When officials mark the opening of the new and enlarged Marine Corps Exchange at Camp Pendleton, Calif., in early May, they might want to brace for an unusual crowd: Dunkin’ Donuts lovers.
We’re talking coffee and donuts, and muffins and bagels, too.
Dunkin’ Donuts, a Massachusetts-based company, has more than 7,000 restaurants across the country, in 36 states plus the District of Columbia, and there’s even seven overseas. But there’s not a single one in California, a huge state where Starbucks and McDonalds are a dime a dozen. But come May, the state’s first Dunkin’ Donuts eatery will open inside the new MCX.
It’s been more than a decade since the company shuttered its few California shops, putting the nearest Boston Kreme, Powered Cocoa and Spiced Apple donuts in the far reaches across the border – no, not Mexico, although it might as well be – in Nevada and Arizona. Why they did that is just mind-boggling, even in a state that screams healthy and fit but gorges on In-N-Out burgers and burritos.
That gap in time has been agony for throngs of fans, East Coasters mostly, relegated to reminiscing about Dunkin’s Hazelnut coffee and Salt bagels and waiting for the day to travel back East, where a trip to the nearest Dunkin’ Donuts is a required pilgrimage.
But with the new Camp Pendleton store, the 64,000 people who work or live at the base will be the lucky ones able to get their coffee and donut fix daily. At least that’s what the corporate data keepers expect. “We are honored and excited about the opportunity to serve the 64,000 people who live, work and train at the military base and look forward to keeping the Marines running on Dunkin’ with our coffee and snacks,” the Dunkin’ Brands public relations manager, McCall Gosselin, said in a response to questions, picking up the company’s motto of “America runs on Dunkin’.”
Running they will be. At a base with quite a few transplanted East Coasters – including the base commander – and Southerners more familiar with the brand’s sweets, the official grand opening set to run from May 3 to May 6 just might become more of a swarm. A big one. It won’t just be base workers and residents who can access the store, not far from the main gate and Interstate 5, but thousands of military retirees in the region, which itself has a sizeable population.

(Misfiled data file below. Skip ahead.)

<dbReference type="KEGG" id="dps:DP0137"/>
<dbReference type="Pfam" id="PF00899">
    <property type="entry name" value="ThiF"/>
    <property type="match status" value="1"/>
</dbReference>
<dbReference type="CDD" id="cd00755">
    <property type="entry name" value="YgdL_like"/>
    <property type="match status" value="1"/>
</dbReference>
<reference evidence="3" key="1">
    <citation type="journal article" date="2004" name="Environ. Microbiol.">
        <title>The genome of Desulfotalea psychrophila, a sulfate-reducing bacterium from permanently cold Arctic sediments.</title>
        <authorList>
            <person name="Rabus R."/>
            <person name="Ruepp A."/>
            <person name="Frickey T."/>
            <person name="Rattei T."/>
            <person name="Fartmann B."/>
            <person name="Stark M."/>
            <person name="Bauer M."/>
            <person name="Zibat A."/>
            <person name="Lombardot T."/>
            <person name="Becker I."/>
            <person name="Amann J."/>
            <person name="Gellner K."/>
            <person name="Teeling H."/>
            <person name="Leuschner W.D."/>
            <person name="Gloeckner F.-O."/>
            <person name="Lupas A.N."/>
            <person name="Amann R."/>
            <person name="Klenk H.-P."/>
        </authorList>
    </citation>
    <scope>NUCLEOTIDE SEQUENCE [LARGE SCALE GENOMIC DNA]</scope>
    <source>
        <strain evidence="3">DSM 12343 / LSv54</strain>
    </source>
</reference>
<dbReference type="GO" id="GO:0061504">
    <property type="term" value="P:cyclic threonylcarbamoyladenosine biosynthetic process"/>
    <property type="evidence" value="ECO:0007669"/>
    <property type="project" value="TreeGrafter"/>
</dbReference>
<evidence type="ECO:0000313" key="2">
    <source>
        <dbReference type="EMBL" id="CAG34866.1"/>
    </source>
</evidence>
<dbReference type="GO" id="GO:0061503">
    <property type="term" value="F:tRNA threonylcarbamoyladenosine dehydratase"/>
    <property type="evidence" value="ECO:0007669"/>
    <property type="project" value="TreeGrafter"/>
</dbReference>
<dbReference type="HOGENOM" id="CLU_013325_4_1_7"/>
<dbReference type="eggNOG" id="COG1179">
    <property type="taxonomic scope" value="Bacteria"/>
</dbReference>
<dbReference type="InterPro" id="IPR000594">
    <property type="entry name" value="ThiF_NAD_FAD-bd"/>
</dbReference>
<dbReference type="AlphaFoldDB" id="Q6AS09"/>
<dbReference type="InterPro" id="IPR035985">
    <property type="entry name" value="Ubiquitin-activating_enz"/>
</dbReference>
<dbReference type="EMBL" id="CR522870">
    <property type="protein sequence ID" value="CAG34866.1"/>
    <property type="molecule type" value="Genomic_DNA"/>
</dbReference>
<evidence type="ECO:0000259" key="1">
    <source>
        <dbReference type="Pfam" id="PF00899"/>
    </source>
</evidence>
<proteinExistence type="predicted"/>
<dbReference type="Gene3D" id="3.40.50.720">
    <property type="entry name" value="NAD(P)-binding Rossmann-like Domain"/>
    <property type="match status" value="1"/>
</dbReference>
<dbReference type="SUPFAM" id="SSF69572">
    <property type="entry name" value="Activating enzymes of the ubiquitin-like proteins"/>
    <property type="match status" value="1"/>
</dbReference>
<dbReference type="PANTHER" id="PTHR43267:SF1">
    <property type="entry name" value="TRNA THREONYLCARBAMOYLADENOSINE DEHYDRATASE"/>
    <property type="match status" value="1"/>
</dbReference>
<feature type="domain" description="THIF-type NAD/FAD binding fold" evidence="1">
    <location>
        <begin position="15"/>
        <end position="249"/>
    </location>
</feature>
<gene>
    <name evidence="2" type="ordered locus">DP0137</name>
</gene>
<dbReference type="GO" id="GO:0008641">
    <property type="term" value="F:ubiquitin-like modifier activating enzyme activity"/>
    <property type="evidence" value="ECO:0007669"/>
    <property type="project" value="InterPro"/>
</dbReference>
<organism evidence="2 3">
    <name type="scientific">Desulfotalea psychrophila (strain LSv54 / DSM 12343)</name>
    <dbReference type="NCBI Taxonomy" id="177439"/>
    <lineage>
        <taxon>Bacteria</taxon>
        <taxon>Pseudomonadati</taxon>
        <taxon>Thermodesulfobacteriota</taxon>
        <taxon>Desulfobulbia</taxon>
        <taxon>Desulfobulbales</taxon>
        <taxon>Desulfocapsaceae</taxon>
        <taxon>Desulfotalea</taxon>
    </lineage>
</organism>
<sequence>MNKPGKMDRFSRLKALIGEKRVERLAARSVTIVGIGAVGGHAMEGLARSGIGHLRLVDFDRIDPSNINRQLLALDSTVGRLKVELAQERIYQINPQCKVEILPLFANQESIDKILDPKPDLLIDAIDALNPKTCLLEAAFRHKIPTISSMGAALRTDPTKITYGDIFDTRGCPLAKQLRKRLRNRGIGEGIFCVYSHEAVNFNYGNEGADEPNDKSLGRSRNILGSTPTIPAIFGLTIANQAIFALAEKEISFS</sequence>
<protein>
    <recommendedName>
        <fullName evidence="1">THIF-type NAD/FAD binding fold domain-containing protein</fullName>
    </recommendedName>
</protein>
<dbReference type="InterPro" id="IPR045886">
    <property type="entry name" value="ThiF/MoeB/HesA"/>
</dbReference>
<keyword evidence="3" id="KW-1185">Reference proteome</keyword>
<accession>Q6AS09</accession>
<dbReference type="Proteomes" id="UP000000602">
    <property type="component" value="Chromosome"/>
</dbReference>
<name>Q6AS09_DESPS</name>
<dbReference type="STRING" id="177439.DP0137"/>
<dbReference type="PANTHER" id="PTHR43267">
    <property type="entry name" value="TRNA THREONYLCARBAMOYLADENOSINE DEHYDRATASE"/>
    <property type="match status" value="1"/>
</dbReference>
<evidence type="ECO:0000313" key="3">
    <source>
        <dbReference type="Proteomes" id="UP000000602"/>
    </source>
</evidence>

“This will be off the charts,” predicted Brig. Gen. Vincent Coglianese, the Marine Corps Installations-West commander. The New Jersey native knows: He described his wife as a big Dunkin’ fan. And a recent interview veered off into warm memories of hot coffee and tasty pastries, and anticipation of the “VIP” opening on May 2.
Coglianese expects to see as big a reception to Camp Pendleton’s Dunkin’ Donuts as the Marine Corps has seen at the Camp Lejeune, N.C., store, which reportedly had more business than the Dunkin’ Donuts restaurants outside the base in Jacksonville. The company rep wouldn’t confirm but said there are 25 other Dunkin’ Donuts at U.S. military bases, and service members apparently don’t shy away from its goodies. “The military population is a great audience for us and we are actively looking to develop new Dunkin’ Donuts locations on other military bases,” Gosselin said.
The company’s original announcement that the Camp Pendleton location will be the only site in California had left die-hard Dunkin’ Donuts fans out West thinking: Are they hazelnuts?
But how soon new sites would open isn’t clear. “It will be some time before we consider expanding into California,” said Gosselin. “We recognize there is high demand for Dunkin’ Donuts on the West Coast, as evidenced by the fact that California is the #1 state for sales of our bagged grocery coffee. However, Dunkin’ Donuts is moving westward with focus on disciplined development in contiguous markets that are adjacent to our existing base in the Northeast and Mid-Atlantic areas. We will enter the market once our infrastructure is established to meet the demands of our guests.”
Fans anticipate the reaction at Camp Pendleton will be hot. But if the it turns out to be more lukewarm, well, that means there’s just more coffee and donuts for the rest of us.